Justice, they say, is blind, but may it also be dumb? Critics of Supreme Court Justice Clarence Thomas don't think so. They fault the court's most conservative member for not asking a single question of lawyers over the last five years. His silence, they argue, bespeaks a lack of engagement with the cases he helps decide. It also allegedly deprives lawyers of a window into his thinking.
We don't agree.
There is no requirement that justices speak at oral argument. In the past, it was much less common for justices to pepper lawyers with questions, let alone spar with their colleagues, the way they do today. Some court watchers trace the explosion in questioning to the arrival in 1986 of the supremely loquacious Justice Antonin Scalia, who often votes with Thomas.
As for the argument that lawyers need to know a justice's thinking about a case, Thomas' approach to the Constitution is well known. He is a serious legal thinker with a distinctive jurisprudence. For example, Thomas has questioned whether the 1st Amendment's ban on an establishment of religion should apply to the states, and whether the commerce clause of the Constitution has been interpreted too broadly. (He also may be the only sure vote against the constitutionality of President Obama's healthcare plan.)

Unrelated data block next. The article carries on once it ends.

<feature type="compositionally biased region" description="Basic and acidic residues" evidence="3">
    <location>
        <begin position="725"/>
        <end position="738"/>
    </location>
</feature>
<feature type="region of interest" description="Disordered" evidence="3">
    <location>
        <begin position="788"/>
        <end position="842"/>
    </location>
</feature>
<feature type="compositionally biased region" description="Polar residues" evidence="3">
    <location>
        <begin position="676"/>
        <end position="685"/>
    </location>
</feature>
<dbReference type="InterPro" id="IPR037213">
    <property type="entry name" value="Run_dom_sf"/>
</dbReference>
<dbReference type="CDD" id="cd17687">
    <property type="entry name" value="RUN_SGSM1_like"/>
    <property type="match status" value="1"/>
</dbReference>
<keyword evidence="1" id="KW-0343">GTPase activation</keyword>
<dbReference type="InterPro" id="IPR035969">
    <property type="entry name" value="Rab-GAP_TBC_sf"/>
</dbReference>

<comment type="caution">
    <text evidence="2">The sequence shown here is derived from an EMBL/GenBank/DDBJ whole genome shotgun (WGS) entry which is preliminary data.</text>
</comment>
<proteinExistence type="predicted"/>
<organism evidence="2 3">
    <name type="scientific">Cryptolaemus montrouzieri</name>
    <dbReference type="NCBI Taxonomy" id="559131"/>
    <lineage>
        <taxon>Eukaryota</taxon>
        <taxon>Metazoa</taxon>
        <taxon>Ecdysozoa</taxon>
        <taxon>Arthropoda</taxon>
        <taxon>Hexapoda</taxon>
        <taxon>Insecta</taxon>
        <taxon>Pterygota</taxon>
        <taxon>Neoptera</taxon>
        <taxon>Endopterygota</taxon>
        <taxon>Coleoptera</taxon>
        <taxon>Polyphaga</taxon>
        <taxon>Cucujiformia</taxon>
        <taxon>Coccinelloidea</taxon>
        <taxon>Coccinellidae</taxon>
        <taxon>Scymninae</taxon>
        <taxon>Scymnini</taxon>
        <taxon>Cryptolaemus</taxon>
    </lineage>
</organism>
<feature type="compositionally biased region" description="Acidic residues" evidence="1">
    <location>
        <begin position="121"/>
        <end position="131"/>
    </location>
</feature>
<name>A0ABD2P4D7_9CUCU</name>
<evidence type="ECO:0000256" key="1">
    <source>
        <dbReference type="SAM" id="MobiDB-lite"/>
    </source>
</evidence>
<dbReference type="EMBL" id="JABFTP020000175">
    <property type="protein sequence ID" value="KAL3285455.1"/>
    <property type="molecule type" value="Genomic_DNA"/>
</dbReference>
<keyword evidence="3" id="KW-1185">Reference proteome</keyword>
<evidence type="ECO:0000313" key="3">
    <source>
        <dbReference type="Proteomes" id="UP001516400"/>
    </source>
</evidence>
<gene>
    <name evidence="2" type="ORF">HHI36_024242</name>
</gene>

Those are radical positions, but honestly held and eloquently defended. No lawyer who reads Thomas' opinions will be under any illusion about his judicial philosophy. Whether one agrees with those opinions is, of course, another matter.
Thomas has offered several reasons for his silence: He wants to give the advocates time to make their case; he can rely on his colleagues to ask questions on his behalf; he is distressed by the bickering masked as questions for the lawyers. But it doesn't matter whether any or all of these explanations is valid. Thomas doesn't have to justify his silence.
Some of the complaints about Thomas' silence originate with those who dislike his approach to the law or his extracurricular activities, such as his attendance at a retreat sponsored by a contributor to conservative causes. We are critical of Thomas on both counts. But it's unfair to extrapolate from such criticisms to the claim that Thomas is a laggard on the bench.
The next time — if there is a next time — that Thomas speaks during an oral argument, reporters will understandably treat it as a major event. ("Thomas talks!") But a media sensation isn't the same thing as a legal milestone. Meanwhile, observers who want to hear the justice's voice should read his opinions.